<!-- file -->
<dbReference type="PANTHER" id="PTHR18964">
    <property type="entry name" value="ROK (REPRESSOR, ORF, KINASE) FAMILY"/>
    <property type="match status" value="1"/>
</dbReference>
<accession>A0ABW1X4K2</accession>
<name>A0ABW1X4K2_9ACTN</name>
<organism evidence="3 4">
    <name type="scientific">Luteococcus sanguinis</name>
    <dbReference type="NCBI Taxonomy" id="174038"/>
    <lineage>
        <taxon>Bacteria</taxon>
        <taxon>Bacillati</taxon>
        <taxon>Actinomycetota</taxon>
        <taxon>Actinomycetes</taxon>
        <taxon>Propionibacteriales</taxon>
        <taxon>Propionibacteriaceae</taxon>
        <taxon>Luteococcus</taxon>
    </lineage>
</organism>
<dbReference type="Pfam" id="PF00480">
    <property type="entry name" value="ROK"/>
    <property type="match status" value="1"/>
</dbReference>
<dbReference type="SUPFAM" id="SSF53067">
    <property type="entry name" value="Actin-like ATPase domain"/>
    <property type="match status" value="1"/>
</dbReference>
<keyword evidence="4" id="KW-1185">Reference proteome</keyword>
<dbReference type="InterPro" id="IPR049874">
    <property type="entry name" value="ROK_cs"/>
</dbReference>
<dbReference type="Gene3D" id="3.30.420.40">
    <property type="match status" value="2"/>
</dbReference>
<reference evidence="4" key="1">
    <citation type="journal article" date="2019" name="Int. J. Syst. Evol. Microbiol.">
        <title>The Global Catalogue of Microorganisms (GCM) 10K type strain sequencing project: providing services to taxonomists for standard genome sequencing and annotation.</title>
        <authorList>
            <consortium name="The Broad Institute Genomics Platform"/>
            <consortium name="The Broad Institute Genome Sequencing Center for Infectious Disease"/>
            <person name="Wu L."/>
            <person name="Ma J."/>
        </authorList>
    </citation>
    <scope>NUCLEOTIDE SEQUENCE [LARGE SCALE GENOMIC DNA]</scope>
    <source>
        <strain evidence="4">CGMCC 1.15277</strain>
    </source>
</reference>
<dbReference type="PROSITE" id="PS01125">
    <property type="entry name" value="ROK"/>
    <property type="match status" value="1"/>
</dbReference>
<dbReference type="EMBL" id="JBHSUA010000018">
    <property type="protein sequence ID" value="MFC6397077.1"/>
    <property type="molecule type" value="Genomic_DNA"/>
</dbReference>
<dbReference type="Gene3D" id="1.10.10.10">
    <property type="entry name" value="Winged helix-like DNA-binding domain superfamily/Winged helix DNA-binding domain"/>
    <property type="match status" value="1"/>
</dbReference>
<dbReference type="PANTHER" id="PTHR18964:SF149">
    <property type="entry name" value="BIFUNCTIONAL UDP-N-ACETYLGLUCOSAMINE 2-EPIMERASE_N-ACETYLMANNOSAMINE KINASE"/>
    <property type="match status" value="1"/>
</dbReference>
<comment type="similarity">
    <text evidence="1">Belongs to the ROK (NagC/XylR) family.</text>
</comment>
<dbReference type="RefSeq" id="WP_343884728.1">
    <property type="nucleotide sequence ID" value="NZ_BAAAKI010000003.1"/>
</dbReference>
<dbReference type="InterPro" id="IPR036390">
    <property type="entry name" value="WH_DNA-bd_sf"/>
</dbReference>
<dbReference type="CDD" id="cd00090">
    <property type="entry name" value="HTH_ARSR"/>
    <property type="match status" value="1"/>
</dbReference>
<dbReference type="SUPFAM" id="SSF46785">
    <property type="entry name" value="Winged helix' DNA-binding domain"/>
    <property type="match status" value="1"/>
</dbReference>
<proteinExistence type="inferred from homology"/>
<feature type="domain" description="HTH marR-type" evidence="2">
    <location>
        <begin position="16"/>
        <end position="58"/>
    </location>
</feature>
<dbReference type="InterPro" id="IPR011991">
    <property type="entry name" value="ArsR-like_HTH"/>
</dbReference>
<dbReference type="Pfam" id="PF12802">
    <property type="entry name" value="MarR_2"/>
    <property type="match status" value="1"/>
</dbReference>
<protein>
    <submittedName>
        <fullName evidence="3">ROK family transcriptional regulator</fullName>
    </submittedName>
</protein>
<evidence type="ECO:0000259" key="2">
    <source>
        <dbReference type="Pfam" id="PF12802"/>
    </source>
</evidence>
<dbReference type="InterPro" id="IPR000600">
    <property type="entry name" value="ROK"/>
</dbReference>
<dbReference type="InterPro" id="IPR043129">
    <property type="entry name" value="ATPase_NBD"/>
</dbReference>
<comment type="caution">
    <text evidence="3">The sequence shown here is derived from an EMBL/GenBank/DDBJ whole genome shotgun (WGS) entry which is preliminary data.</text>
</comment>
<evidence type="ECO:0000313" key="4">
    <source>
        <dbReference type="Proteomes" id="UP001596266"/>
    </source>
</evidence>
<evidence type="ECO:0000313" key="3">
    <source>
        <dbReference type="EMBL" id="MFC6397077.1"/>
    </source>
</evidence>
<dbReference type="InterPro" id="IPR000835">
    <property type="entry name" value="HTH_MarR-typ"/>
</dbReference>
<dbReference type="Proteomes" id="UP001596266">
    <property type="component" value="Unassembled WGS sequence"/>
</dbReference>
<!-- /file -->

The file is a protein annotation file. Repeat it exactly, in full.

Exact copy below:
<dbReference type="PANTHER" id="PTHR18964">
    <property type="entry name" value="ROK (REPRESSOR, ORF, KINASE) FAMILY"/>
    <property type="match status" value="1"/>
</dbReference>
<accession>A0ABW1X4K2</accession>
<name>A0ABW1X4K2_9ACTN</name>
<organism evidence="3 4">
    <name type="scientific">Luteococcus sanguinis</name>
    <dbReference type="NCBI Taxonomy" id="174038"/>
    <lineage>
        <taxon>Bacteria</taxon>
        <taxon>Bacillati</taxon>
        <taxon>Actinomycetota</taxon>
        <taxon>Actinomycetes</taxon>
        <taxon>Propionibacteriales</taxon>
        <taxon>Propionibacteriaceae</taxon>
        <taxon>Luteococcus</taxon>
    </lineage>
</organism>
<dbReference type="Pfam" id="PF00480">
    <property type="entry name" value="ROK"/>
    <property type="match status" value="1"/>
</dbReference>
<dbReference type="SUPFAM" id="SSF53067">
    <property type="entry name" value="Actin-like ATPase domain"/>
    <property type="match status" value="1"/>
</dbReference>
<keyword evidence="4" id="KW-1185">Reference proteome</keyword>
<dbReference type="InterPro" id="IPR049874">
    <property type="entry name" value="ROK_cs"/>
</dbReference>
<dbReference type="Gene3D" id="3.30.420.40">
    <property type="match status" value="2"/>
</dbReference>
<reference evidence="4" key="1">
    <citation type="journal article" date="2019" name="Int. J. Syst. Evol. Microbiol.">
        <title>The Global Catalogue of Microorganisms (GCM) 10K type strain sequencing project: providing services to taxonomists for standard genome sequencing and annotation.</title>
        <authorList>
            <consortium name="The Broad Institute Genomics Platform"/>
            <consortium name="The Broad Institute Genome Sequencing Center for Infectious Disease"/>
            <person name="Wu L."/>
            <person name="Ma J."/>
        </authorList>
    </citation>
    <scope>NUCLEOTIDE SEQUENCE [LARGE SCALE GENOMIC DNA]</scope>
    <source>
        <strain evidence="4">CGMCC 1.15277</strain>
    </source>
</reference>
<dbReference type="PROSITE" id="PS01125">
    <property type="entry name" value="ROK"/>
    <property type="match status" value="1"/>
</dbReference>
<dbReference type="EMBL" id="JBHSUA010000018">
    <property type="protein sequence ID" value="MFC6397077.1"/>
    <property type="molecule type" value="Genomic_DNA"/>
</dbReference>
<dbReference type="Gene3D" id="1.10.10.10">
    <property type="entry name" value="Winged helix-like DNA-binding domain superfamily/Winged helix DNA-binding domain"/>
    <property type="match status" value="1"/>
</dbReference>
<dbReference type="PANTHER" id="PTHR18964:SF149">
    <property type="entry name" value="BIFUNCTIONAL UDP-N-ACETYLGLUCOSAMINE 2-EPIMERASE_N-ACETYLMANNOSAMINE KINASE"/>
    <property type="match status" value="1"/>
</dbReference>
<comment type="similarity">
    <text evidence="1">Belongs to the ROK (NagC/XylR) family.</text>
</comment>
<dbReference type="RefSeq" id="WP_343884728.1">
    <property type="nucleotide sequence ID" value="NZ_BAAAKI010000003.1"/>
</dbReference>
<dbReference type="InterPro" id="IPR036390">
    <property type="entry name" value="WH_DNA-bd_sf"/>
</dbReference>
<dbReference type="CDD" id="cd00090">
    <property type="entry name" value="HTH_ARSR"/>
    <property type="match status" value="1"/>
</dbReference>
<dbReference type="SUPFAM" id="SSF46785">
    <property type="entry name" value="Winged helix' DNA-binding domain"/>
    <property type="match status" value="1"/>
</dbReference>
<proteinExistence type="inferred from homology"/>
<feature type="domain" description="HTH marR-type" evidence="2">
    <location>
        <begin position="16"/>
        <end position="58"/>
    </location>
</feature>
<dbReference type="InterPro" id="IPR011991">
    <property type="entry name" value="ArsR-like_HTH"/>
</dbReference>
<dbReference type="Pfam" id="PF12802">
    <property type="entry name" value="MarR_2"/>
    <property type="match status" value="1"/>
</dbReference>
<protein>
    <submittedName>
        <fullName evidence="3">ROK family transcriptional regulator</fullName>
    </submittedName>
</protein>
<evidence type="ECO:0000259" key="2">
    <source>
        <dbReference type="Pfam" id="PF12802"/>
    </source>
</evidence>
<dbReference type="InterPro" id="IPR000600">
    <property type="entry name" value="ROK"/>
</dbReference>
<dbReference type="InterPro" id="IPR043129">
    <property type="entry name" value="ATPase_NBD"/>
</dbReference>
<comment type="caution">
    <text evidence="3">The sequence shown here is derived from an EMBL/GenBank/DDBJ whole genome shotgun (WGS) entry which is preliminary data.</text>
</comment>
<evidence type="ECO:0000313" key="4">
    <source>
        <dbReference type="Proteomes" id="UP001596266"/>
    </source>
</evidence>
<evidence type="ECO:0000313" key="3">
    <source>
        <dbReference type="EMBL" id="MFC6397077.1"/>
    </source>
</evidence>
<dbReference type="InterPro" id="IPR000835">
    <property type="entry name" value="HTH_MarR-typ"/>
</dbReference>
<dbReference type="Proteomes" id="UP001596266">
    <property type="component" value="Unassembled WGS sequence"/>
</dbReference>